Adcorp chief slams job cuts

2011-10-15 12:04

South African companies took advantage of the global recession by laying off workers to cut costs, a move that destroyed more than a million jobs even though the local economy was hit by a short downturn.

This is the view of Richard Pike, the chief executive of human capital management firm Adcorp Holdings, and powerful labour federations Cosatu and Solidarity, which tried in vain to fend off the massive job losses.

Said Pike: “Companies used the recession as an opportunity to get rid of workers...A lot of companies are automating (replacing workers with machines), outsourcing and offshoring to save on labour costs.”

Gideon du Plessis, Solidarity’s deputy secretary-general, said about 30% of the companies where the union was organising had exploited the recession to retrench workers in a bid to boost profits and put more wealth in shareholders’ pockets.

“When we go through retrenchment consultative processes, we definitely experience that companies use the recession as an excuse to cut workers,” said Du Plessis.

He said companies valued profits ahead of workers’ interests and were insensitive to the country’s objective of creating 5.5 million jobs over the next 10 years to reduce unemployment.

“Though we support the free market system, there is tremendous pressure on companies to satisfy shareholders at the expense of employees and the country,” Du Plessis said.

Cosatu president Sidumo Dlamini also weighed in, accusing business of accumulating wealth during the recession while workers were asked to tighten their belts.

“During the recession, many companies made a lot about their dwindling profits and requested employees not to ask for a high pay to avoid retrenchments.

“The companies ultimately made a lot of money at the expense of the employees’ salaries,” said Dlamini.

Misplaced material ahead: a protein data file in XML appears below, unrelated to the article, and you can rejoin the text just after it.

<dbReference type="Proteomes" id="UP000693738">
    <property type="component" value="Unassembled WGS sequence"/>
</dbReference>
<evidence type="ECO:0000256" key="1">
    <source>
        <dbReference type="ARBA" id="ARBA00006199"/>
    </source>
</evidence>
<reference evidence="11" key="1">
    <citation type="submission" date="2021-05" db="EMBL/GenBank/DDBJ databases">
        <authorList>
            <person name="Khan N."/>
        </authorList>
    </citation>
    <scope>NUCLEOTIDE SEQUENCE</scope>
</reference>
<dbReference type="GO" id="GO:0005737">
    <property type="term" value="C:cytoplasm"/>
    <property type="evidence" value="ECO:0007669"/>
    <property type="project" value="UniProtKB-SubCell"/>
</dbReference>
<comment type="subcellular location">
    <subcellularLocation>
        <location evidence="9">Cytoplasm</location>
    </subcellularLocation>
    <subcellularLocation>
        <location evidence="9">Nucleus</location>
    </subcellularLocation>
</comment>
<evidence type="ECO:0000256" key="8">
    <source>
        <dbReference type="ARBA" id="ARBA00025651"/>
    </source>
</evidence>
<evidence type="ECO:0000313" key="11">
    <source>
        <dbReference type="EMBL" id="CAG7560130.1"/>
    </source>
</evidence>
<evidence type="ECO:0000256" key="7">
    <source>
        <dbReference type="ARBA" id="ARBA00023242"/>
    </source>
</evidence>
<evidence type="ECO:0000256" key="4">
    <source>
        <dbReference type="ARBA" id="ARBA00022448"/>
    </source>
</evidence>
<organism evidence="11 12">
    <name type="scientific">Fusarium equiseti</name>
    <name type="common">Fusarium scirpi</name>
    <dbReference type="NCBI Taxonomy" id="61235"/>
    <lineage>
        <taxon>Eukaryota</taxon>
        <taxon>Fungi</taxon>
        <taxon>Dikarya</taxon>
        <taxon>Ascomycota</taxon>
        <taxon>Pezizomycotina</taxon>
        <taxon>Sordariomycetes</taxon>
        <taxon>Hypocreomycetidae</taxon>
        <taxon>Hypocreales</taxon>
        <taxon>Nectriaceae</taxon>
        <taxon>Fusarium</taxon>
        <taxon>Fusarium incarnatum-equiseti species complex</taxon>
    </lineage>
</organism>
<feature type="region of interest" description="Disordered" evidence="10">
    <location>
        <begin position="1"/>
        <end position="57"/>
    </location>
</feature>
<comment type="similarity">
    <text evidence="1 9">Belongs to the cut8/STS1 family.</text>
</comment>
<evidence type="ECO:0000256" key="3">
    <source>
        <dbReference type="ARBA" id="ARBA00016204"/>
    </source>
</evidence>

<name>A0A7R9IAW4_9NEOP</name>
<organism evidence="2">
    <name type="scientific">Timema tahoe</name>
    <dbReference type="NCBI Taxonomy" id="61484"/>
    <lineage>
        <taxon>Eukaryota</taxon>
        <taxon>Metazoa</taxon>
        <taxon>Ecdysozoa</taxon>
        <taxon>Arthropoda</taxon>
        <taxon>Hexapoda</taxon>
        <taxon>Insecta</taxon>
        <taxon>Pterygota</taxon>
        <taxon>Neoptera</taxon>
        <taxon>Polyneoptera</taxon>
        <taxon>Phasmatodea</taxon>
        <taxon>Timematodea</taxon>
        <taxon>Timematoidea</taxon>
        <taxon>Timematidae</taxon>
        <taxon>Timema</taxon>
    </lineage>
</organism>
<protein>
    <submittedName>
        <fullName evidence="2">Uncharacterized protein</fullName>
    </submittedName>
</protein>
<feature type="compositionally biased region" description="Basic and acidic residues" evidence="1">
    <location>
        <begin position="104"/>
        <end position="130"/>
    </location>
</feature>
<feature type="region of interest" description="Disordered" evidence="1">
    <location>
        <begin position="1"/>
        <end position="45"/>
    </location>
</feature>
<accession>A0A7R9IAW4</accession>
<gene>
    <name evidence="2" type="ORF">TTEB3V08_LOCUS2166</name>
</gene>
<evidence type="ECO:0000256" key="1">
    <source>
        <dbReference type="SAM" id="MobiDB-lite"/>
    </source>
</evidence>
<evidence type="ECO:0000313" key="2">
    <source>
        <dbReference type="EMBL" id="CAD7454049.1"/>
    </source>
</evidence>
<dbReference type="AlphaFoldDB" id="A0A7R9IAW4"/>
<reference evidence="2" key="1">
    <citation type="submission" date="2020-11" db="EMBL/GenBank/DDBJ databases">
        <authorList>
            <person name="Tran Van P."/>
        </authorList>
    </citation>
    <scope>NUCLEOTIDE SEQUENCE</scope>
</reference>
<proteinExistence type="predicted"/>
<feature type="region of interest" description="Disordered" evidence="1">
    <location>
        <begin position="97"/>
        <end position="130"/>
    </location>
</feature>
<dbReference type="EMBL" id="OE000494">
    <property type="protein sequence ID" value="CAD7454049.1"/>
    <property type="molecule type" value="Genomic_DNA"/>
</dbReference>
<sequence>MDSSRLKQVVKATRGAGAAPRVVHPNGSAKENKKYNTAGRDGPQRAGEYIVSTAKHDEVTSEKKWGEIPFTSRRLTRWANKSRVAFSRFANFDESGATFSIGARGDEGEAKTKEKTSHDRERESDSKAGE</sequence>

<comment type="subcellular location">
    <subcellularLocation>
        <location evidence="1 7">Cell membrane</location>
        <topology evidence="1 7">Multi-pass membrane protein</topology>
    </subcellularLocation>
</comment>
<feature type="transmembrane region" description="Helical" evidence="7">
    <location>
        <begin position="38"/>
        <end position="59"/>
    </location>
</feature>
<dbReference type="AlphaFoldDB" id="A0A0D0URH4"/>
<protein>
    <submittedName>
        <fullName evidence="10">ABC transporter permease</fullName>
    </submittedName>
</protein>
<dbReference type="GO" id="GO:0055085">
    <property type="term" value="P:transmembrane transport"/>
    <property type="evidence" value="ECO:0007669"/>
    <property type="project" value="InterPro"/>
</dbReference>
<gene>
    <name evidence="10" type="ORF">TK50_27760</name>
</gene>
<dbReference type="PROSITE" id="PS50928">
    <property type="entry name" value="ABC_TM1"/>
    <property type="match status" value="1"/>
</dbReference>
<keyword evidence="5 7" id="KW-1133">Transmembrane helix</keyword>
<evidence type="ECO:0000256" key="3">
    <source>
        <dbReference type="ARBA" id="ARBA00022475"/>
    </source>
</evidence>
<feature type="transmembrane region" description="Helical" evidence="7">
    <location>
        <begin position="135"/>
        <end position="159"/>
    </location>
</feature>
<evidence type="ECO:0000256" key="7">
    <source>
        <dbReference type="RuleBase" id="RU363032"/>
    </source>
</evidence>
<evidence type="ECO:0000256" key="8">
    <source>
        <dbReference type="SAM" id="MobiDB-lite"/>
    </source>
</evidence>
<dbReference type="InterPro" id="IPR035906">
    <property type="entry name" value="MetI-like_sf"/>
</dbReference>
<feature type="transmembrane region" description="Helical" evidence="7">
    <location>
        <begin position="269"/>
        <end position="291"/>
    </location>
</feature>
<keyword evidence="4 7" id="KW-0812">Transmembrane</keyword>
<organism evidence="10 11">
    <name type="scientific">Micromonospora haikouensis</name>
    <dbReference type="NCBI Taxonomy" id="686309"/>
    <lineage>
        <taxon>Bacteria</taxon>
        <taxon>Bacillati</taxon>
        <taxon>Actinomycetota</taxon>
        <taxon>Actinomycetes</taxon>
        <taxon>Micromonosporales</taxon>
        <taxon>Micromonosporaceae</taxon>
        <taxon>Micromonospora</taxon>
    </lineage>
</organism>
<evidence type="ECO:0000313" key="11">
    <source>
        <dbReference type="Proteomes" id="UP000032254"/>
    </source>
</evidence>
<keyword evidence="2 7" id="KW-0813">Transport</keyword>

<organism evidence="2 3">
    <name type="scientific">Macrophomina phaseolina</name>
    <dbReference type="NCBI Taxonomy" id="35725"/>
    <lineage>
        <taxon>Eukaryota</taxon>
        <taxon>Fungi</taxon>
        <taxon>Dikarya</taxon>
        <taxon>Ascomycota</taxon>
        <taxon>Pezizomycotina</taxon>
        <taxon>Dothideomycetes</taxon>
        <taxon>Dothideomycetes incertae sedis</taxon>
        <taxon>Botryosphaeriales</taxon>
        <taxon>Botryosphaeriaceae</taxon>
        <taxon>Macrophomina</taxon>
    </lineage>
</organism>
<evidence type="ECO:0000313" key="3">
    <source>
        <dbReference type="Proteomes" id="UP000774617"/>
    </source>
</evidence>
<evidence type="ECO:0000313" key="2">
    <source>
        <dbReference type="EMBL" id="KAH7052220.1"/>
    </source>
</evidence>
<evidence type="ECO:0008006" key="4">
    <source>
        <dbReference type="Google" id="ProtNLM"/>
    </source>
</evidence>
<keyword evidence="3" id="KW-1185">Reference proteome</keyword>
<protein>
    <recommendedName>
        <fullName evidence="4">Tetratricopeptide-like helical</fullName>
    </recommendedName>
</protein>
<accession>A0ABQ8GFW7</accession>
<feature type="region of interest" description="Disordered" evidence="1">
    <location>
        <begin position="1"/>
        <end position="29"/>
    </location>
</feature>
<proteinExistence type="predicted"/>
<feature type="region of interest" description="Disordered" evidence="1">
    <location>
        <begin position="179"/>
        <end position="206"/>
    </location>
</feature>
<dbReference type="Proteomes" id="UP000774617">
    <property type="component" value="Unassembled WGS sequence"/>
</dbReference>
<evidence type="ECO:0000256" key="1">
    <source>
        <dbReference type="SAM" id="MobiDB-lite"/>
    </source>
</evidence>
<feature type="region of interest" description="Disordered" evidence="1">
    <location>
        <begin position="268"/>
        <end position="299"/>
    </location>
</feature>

South Africa’s recession started in the fourth quarter of 2008 and ended in the second quarter of 2009, but by the time it ended it claimed more than 1 million jobs.

In contrast to the recession that hit the global economy in the early 1990s – brought about by the Russian debt crisis – the South African economy slipped into a recession in the first quarter of 1991 and it lasted for eight quarters until the fourth quarter of 1992.

The South African Chamber of Commerce and Industry disagrees with the view that businesses used the recession to shed jobs.

The business chamber’s chief executive, Neren Rau, said companies had to reduce staff because the economic
outlook at the time pointed to a serious downturn.

“They expected worst times to come and they adjusted their resources, human and otherwise, accordingly. We are still suffering and there is no serious recovery in sight,” said Rau.

He said South Africa’s labour market was too rigid and made it difficult for companies to hire workers. He also said businesses were under financial pressure due to rising costs on electricity and fuel, and the planned tollgate system, which will increase transport costs.

“They can’t pass these costs on to consumers to recover their costs,” Rau said.

While companies came under criticism for going too far in cutting jobs, labour unions were also criticised for being too militant when demanding higher wages.

Pike said wage increases needed to be linked to higher productivity, which was not the case at the moment.

“I am quite critical of the role of the unions...The unions are very militant and they are pricing labour out of the market. Business and labour need a mature dialogue to preserve jobs. Right now, there is mistrust between the two,” he said.

Pike said the government needed to establish a voluntary national service programme for the matriculants of 2011 to alleviate unemployment.

He said the programme could absorb up to 500 000 young people who could be deployed in sectors such as healthcare, security and construction.

“It will give young people work experience, dignity, discipline and make them employable,” Pike said.

Pike and Rau said that since the economy was struggling to create jobs, workers needed to accept lower wages to preserve or create jobs.

“We need to allow employers to opt out of minimum wages to enable them to create and preserve jobs. However, this proposal is totally unpalatable to trade unions,” Pike said.

But it appears that unions are prepared to listen to the likes of Pike and Rau.

The South African Clothing and Textile Workers’ Union, a member union of Cosatu, will cut wages for entry-level jobs by 30% to create jobs in the clothing industry, which has for years been ravaged by cheap Chinese imports.

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